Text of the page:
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Broadbent v. Broadbent - 184 Ariz. 74, 907 P.2d 43 (1995)


Although a parent has the prerogative and the duty to exercise authority over his minor child, this prerogative must be exercised within reasonable limits. The "reasonable parent test" is approved, under which a parent's conduct is judged by whether that parent's conduct comported with that of a reasonable and prudent parent in a similar situation.


Christopher and his mother, Laura J. Broadbent, went swimming at the family residence on April 13, 1984, their first day of swimming that year. Christopher was wearing "floaties," which are inflatable rings worn on the arms to assist a child in staying afloat. At the time of the accident, Christopher was two-and-a-half years old and did not know how to swim. Laura talked on the phone 5 to 10 minutes and could not see Christopher from where she was talking. As a result of this near drowning, Christopher suffered severe brain damage because of lack of oxygen. He has lost his motor skills and has no voluntary movement.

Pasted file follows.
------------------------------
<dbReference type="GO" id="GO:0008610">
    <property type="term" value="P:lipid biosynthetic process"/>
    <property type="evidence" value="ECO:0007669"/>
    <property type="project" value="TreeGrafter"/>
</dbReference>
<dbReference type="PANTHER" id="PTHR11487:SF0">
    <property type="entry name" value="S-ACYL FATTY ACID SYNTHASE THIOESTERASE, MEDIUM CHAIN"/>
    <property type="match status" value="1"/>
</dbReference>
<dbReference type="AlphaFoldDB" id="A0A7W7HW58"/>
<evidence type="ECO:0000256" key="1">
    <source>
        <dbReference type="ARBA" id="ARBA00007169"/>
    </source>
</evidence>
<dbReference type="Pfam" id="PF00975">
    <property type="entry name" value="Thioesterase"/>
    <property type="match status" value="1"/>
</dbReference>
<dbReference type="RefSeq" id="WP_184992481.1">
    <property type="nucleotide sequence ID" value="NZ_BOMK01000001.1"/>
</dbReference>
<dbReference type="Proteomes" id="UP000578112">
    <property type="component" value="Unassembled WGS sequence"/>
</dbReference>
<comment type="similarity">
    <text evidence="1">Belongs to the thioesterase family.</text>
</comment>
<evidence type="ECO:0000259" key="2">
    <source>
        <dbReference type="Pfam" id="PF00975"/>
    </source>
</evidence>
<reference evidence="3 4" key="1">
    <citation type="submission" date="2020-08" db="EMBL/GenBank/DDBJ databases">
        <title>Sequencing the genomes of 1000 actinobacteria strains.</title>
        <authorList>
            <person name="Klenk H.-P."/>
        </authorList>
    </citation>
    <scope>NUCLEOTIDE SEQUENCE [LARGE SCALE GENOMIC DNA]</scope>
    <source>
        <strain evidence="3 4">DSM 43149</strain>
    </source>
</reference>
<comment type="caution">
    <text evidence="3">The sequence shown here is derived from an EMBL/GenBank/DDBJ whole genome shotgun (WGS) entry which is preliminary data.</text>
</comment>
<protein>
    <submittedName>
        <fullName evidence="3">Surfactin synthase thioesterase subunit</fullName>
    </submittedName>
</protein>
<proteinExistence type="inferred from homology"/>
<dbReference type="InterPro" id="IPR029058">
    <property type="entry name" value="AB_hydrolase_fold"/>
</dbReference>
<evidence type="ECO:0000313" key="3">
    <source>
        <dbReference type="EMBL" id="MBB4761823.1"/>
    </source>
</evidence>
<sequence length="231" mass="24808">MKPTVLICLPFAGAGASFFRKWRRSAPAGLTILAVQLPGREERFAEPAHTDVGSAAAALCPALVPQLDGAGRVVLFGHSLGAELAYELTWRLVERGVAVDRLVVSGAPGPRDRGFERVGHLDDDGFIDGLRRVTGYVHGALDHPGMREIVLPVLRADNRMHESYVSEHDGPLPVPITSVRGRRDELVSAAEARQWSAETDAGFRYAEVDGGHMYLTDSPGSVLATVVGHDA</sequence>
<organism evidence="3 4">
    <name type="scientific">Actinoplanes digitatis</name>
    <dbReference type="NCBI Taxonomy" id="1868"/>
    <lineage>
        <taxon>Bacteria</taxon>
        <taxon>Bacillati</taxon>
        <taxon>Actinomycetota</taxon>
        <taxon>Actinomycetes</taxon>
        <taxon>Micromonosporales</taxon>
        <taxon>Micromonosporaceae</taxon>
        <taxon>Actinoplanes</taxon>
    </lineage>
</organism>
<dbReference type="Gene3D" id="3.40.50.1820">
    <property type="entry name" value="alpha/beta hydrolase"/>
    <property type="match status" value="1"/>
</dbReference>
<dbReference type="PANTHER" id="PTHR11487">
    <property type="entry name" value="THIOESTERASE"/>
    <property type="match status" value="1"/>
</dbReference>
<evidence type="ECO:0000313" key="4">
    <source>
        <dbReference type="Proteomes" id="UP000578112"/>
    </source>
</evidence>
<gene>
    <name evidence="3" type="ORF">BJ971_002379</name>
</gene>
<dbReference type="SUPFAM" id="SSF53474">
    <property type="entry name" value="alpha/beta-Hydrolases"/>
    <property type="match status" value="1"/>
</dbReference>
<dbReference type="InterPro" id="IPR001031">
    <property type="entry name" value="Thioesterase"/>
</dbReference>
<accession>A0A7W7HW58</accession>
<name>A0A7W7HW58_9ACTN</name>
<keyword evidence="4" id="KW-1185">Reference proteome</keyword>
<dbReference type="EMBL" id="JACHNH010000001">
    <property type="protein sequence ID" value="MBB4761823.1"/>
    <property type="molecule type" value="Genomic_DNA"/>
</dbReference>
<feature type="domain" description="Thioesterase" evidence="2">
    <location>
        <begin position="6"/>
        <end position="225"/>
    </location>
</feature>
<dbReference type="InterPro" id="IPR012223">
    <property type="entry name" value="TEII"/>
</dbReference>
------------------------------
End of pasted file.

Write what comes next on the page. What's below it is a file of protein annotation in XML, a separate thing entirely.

A complaint was filed on behalf of Christopher, as plaintiff, against his mother, alleging that she was negligent and caused his injuries. This action was brought to involve the Broadbents' umbrella insurance carrier in the issue of coverage. In her answer, Laura admitted that she was negligent in her supervision of Christopher, and she moved for summary judgment, arguing that the doctrine of parental immunity applied. All parties to both the declaratory judgment action and the negligence action filed a stipulation to consolidate the cases, and the trial court ordered the consolidation. The trial court granted Laura's motion for summary judgment and ruled that the parental immunity doctrine applied to the facts of this case.


Was Christopher Broadbent's action against his mother for negligence barred by the doctrine of parental immunity?




The court vacated the lower court's decision and reversed the summary judgment. The court determined that defendant was not immune from liability under the doctrine of parental immunity, which it abolished, overruling Sandoval v. Sandoval, 178 Ariz. 11, 623 P.2d 800 (1981). The court ruled that a parent is not immune from liability for tortious conduct directed toward his child solely by reason of that relationship, that a parent is not liable for an act or omission that injured his child if the parent acted as a reasonable and prudent parent in the situation would, and that a trier of fact could find that defendant did not act as a reasonable and prudent parent when she left the minor unattended next to a swimming pool.

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